The present invention addresses the need to effectively scavenge gases in packaged materials in order to promote the shelf and cupboard life of the products. The invention is particularly useful in solving the problems associated with the buildup and retention of atmospheric and food-produced gas in food packages.
Specifically, in a first group of embodiments, the present invention provides a gas scavenging arrangement for a polymeric package having first and second opposing films, the arrangement having a polymeric carrier strip carrying a gas scavenging material and located within the package between the first and second films.
In a first preferred embodiment, the carrier strip of the gas scavenging arrangement is attached to the first film of the package.
In a second preferred embodiment, the gas scavenging arrangement further includes a first base strip having inner and outer surfaces such that the outer surface of the first base strip is attached to the first film and the carrier strip is attached to the inner surface of the first base strip. In one variation of the second embodiment, the carrier strip is fastened to the first base strip by means of a locking profile extending inwardly from the first base strip. This locking profile secures the carrier strip thereto.
In another variation of the second embodiment, a second base strip opposes the first base strip. Both strips are located in proximity to the mouth end of the package and each strip has an integrally formed interlocking closure profile which extends inwardly toward the opposite profile. The carrier strip may be located above the first closure profile so that the first closure profile is closer than the carrier strip to the interior of the package. Alternatively, the carrier strip may be located below the first closure profile so that the carrier strip is closer than the first closure profile to the interior of the package.
In yet a third preferred embodiment, the gas scavenging arrangement includes a carrier strip which is attached directly to the first film of the package and the package also includes a reclosable zipper disposed at the mouth end of the package. The reclosable zipper includes first and second opposing base strips attached to the respective first and second films. The base strips have integrally formed first and second interlocking closure profiles which extend inward from the base strips and the carrier strip is located below the reclosable zipper so that the carrier strip is closer to the interior of the package than the reclosable zipper.
In still a fourth preferred embodiment, the gas scavenging arrangement includes a carrier strip which is a first pressure-sensitive adhesive strip attached to the first film in proximity to the mouth end of the package and further includes a second pressure-sensitive adhesive strip opposing the first pressure-sensitive adhesive strip which also carries a gas scavenging material so that the first and second pressure-sensitive strips are releasably sealable to each other. In a variation of that embodiment, first and second pressure-sensitive strips that carry gas scavenging material are detachably connected to each other to form a breakable or peelable seal therebetween.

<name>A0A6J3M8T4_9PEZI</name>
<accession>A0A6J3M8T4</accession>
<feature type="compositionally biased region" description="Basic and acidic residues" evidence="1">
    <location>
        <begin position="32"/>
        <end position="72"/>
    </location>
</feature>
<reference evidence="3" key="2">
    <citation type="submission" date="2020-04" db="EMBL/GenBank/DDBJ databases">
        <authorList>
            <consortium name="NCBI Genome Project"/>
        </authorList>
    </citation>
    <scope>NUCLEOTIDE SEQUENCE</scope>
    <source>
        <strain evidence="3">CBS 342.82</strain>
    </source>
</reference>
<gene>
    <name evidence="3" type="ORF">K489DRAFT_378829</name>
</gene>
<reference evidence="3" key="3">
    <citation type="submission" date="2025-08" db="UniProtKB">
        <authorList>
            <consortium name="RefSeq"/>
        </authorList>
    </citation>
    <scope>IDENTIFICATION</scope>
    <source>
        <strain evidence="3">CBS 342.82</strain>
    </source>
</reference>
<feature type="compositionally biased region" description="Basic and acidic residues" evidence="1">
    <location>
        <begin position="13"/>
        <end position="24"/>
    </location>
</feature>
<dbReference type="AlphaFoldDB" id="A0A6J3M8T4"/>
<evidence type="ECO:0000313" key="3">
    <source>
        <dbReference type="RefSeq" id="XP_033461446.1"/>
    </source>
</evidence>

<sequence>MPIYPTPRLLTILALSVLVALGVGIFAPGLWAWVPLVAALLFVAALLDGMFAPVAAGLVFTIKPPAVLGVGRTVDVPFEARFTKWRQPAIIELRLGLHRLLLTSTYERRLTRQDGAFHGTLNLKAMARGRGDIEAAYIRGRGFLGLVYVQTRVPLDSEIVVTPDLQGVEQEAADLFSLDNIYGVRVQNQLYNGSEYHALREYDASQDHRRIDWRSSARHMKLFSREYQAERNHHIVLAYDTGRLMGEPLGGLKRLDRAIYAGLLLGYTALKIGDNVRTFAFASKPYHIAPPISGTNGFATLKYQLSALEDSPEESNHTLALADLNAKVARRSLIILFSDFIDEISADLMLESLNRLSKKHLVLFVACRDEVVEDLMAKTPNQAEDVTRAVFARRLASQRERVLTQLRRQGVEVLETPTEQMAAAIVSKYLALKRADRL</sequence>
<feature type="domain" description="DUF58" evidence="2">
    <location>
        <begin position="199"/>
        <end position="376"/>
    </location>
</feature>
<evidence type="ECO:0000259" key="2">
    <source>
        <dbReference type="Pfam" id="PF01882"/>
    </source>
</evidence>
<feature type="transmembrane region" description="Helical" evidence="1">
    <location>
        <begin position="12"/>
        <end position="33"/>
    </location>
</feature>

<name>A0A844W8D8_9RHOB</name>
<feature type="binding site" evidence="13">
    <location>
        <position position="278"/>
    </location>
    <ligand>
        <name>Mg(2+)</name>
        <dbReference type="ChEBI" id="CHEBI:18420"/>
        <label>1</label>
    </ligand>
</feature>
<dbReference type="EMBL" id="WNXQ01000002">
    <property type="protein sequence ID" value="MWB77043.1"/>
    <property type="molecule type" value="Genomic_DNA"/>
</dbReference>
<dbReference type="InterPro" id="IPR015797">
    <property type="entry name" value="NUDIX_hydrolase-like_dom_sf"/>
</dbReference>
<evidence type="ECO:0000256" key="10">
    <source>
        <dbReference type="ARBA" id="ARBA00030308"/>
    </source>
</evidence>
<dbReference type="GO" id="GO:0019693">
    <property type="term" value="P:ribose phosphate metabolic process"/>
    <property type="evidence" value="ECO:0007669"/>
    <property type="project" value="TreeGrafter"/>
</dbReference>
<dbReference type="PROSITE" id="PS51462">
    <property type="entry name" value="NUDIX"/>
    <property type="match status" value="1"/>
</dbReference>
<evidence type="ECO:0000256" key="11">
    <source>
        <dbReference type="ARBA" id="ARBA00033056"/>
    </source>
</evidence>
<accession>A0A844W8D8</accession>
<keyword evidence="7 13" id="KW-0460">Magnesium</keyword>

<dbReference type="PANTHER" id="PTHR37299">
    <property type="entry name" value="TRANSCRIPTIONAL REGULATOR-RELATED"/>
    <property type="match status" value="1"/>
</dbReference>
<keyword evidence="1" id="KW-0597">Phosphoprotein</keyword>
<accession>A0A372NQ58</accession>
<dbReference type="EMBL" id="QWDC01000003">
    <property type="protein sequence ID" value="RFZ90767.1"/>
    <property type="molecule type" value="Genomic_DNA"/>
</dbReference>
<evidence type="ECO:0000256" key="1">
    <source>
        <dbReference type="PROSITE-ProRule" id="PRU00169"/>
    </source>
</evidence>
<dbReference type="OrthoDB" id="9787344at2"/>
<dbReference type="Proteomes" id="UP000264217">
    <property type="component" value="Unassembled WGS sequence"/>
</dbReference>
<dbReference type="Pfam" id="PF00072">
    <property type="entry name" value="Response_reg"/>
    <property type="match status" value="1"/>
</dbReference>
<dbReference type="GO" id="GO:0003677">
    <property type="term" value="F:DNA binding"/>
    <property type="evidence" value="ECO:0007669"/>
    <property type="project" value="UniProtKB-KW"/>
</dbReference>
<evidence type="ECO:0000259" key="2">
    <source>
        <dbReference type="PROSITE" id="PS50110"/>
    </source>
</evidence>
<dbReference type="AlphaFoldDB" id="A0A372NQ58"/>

In especially preferred chemical embodiments, the carrier strip contains a carrier polymer selected from the group consisting of polyolefins, modified polyolefins, polyurethanes, polyamides, elastomers and mixtures thereof. The gas scavenging material is an oxygen scavenger including transition metal complexes or chelates of organic polycarboxylic acids.
The present invention further contemplates a method of manufacturing a gas scavenging arrangement for a package having first and second opposing films, the method comprising the steps of forming a polymeric carrier strip carrying a gas scavenging material and locating the polymeric carrier strip within the package between the first and second films. The carrier strip may be attached to the first film.
In an especially preferred embodiment, the manufacturing method further includes the steps of forming a first base strip having inner and outer surfaces, attaching the outer surface of the first base strip to the first film, and affixing the carrier strip to the inner surface of the first base strip. The steps of forming said carrier strip and first base strip can be performed simultaneously by co-extruding the carrier strip adjacent to said first base strip. Alternatively, the carrier can be coated onto the first base strip. In a most preferred embodiment, a second base strip is formed opposing the first base strip such that the first and second base strips are located in proximity to a mouth end of the package. First and second closure profiles are integrally formed with the base strips and extend inwardly from the respective first and second base strips.